The Fehmarnbelt tunnel, also known as the Fehmarn Belt Fixed Link, is an under-construction immersed tunnel connecting the Danish Island of Lolland with the German island of Fehmarn by crossing the Baltic Sea’s 18-kilometre-wide (11-mile) Fehmarn Belt.
It will be the world’s longest road and rail tunnel, connecting northern Germany to Lolland and then to the Danish Island of Zealand and Copenhagen. The tunnel will serve as a vital link between Central Europe and Scandinavia. Travel time between Lolland and Fehmarn will be reduced from 45 minutes by ferry (excluding waiting and boarding time) to 10 minutes by car and seven minutes by train. The electrified high-speed rail line will have a top speed of 200 km/h (125 mph).
Process | Fehmarnbelt tunnel
Work on the tunnel portal construction pit on the Danish side began in 2020, followed by work on the German side the following year. The tunnel portal itself began construction in 2022.
- Casting the tunnel elements- Once the factory is operational, a standard element will be produced every other week for the next three and a half years. A total of 79 standards and ten special elements will be required. Each unique element will have a ‘basement’ for technology. This will make the construction process and tunnel maintenance easier.
- A laser focus on quality- The elements will be cast in the factory in steps of approximately 24 meters. One standard element comprises nine segments, and the entire process takes about nine weeks.
- The elements will be immersed and coupled together- When an element is ready for shipment, it is fitted with waterproof bulkheads on both ends and towed into position with tugs. The elements are then precisely lowered to the seafloor and carefully coupled together. There is a sealed space between the bulkheads, so huge external pressure pushes them together when the water is pumped out.
- Tunnel interiors installation- Once the elements are assembled, work on the tunnel’s technical and mechanical installations can begin. Railway tracks, ventilation, cameras, communication systems, signage, painting, and other features are among them. Each of these systems will be thoroughly tested in the final stages of construction before the expected opening date of mid-2029.
Danish side of the project- FBC is in charge of dredging the tunnel trench, reclamation, and the construction of new breakwaters on Lolland, which will result in the creation of approximately 300 hectares of new land. Femern A/S has also begun contract negotiations with the contractor consortium, Femern Link Contractors (FLC), to establish the tunnel element factory in the summer of 2021, with completion expected by the end of 2022.
The German side of the project- In the spring of 2021, work on preparing the small-scale construction site on Fehmarn began on the German side. A small-scale harbour and portal building will be built here as well. This project began in 2022.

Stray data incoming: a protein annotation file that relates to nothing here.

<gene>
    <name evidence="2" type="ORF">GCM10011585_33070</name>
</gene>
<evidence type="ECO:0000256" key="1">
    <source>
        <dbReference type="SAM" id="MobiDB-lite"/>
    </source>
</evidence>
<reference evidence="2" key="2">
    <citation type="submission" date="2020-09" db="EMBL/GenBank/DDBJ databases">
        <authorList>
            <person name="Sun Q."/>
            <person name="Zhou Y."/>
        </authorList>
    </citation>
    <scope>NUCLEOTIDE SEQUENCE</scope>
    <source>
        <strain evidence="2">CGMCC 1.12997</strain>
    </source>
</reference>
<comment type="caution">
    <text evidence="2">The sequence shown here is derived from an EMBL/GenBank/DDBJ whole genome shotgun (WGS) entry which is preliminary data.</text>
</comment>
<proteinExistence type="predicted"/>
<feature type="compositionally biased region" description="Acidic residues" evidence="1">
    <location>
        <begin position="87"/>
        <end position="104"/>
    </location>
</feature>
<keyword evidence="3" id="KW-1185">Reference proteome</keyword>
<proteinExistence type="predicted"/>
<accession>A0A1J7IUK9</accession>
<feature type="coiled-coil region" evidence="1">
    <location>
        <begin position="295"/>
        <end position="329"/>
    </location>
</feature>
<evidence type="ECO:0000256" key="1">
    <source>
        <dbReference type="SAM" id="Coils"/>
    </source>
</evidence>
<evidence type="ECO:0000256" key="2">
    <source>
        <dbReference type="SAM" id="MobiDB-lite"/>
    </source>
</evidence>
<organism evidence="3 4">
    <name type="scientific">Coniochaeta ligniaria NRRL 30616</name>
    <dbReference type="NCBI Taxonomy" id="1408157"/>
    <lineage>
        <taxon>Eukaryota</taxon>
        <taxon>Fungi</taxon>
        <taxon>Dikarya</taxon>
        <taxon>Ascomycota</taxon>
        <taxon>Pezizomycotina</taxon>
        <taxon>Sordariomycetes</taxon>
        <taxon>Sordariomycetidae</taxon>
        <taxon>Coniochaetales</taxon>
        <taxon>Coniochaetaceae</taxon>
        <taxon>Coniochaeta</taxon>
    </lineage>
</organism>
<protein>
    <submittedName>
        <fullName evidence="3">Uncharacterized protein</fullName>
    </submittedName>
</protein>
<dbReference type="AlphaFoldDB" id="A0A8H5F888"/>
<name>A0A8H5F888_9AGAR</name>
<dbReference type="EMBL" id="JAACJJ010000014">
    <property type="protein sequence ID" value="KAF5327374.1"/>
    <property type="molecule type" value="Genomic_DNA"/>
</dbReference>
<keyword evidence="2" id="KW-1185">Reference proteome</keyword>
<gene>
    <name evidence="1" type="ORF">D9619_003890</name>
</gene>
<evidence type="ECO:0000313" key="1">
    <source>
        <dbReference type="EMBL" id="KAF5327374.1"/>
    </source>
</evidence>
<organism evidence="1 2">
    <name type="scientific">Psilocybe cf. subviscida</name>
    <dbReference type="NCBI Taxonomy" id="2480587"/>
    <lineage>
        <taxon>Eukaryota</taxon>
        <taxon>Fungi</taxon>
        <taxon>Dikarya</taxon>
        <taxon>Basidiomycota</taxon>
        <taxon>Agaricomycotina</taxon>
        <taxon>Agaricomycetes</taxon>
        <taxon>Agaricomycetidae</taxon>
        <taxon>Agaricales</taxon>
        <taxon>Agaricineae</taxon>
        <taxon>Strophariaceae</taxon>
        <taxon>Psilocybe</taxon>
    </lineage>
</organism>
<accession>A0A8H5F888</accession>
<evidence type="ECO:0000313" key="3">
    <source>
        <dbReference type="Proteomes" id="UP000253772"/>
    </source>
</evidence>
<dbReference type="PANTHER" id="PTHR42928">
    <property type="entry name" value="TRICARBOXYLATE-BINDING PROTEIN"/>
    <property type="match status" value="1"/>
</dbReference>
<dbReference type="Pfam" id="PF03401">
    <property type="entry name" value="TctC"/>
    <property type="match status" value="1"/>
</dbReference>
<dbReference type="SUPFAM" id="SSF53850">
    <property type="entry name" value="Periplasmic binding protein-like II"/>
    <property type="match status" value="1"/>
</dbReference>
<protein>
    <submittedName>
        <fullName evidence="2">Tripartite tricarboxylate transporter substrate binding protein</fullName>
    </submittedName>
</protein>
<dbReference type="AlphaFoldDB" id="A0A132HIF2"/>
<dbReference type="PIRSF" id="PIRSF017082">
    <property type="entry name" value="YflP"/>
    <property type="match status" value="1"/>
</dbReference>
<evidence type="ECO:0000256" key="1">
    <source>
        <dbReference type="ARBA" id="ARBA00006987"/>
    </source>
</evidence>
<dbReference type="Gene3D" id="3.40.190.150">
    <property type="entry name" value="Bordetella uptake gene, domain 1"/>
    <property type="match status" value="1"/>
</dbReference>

Stakeholder | Fehmarnbelt tunnel
The Interreg project TENTacle aims to improve stakeholders’ capacity to reap the benefits of TEN-T core network corridors (CNCs) implementation for Baltic Sea Region (BSR) prosperity, growth, and cohesion. The CNCs are an EU transport policy instrument aiming to improve mobility, intramodality, and interoperability on major transport axes across Europe by identifying and removing the most critical physical, technical, operational, and administrative bottlenecks along these corridors by 2030. With formal partners and associated organisations from all eleven BSR countries, the project partnership organises a joint response to identified capacity challenges and assists public and market players throughout the BSR with solutions that improve their ability to capitalise on CNCs, regardless of geographical location.
Users pay for the Fehmarnbelt tunnel. Users support the Fehmarnbelt link. The revenue generated by traffic passing through the Fehmarnbelt tunnel will be used to repay the construction loans. In short, those who use the link will pay for it, similar to how the Storeblt and refund fixed links were funded.
Denmark’s Transport Minister will determine the cost of using the Fehmarnbelt tunnel shortly before the link opens.
The EU Commission approved the financing model for the Fehmarnbelt link in the spring of 2020. The most recent financial analysis from November 2020 is available here.
The overall financial framework for the Fehmarnbelt link was determined in the 2015 Construction Act at DKK 55.1 billion (2015 prices).
Benefits in the future | Fehmarnbelt tunnel
- A future transportation corridor- The Fehmarnbelt link is part of the so-called European TEN-T network, which aims to streamline infrastructure so that the EU’s internal market operates more efficiently and with less environmental impact.
The network is made up of nine transport corridors that run across Europe. The Fehmarnbelt Tunnel connects Helsinki, Finland, to Valetta, Malta, as part of the central north-south corridor.
TEN-T also aims to shift more goods from the road to rail to reduce energy consumption and relieve traffic congestion on local roads and in cities.
- A boost for rail transport- The Fehmarnbelt project will boost rail transport, making it far more competitive on a European and regional scale. When the tunnel opens, freight transport between Scandinavia and Europe will no longer have to detour across Storeblt, and the rail freight journey will be cut by 160 kilometres.
Commuters using the new railway can also expect shorter travel times between Hamburg and Copenhagen. The tunnel and the upgrade and expansion of rail links on both sides of the Fehmarnbelt will significantly reduce travel time for passenger and freight traffic, lowering fuel costs and CO2 emissions.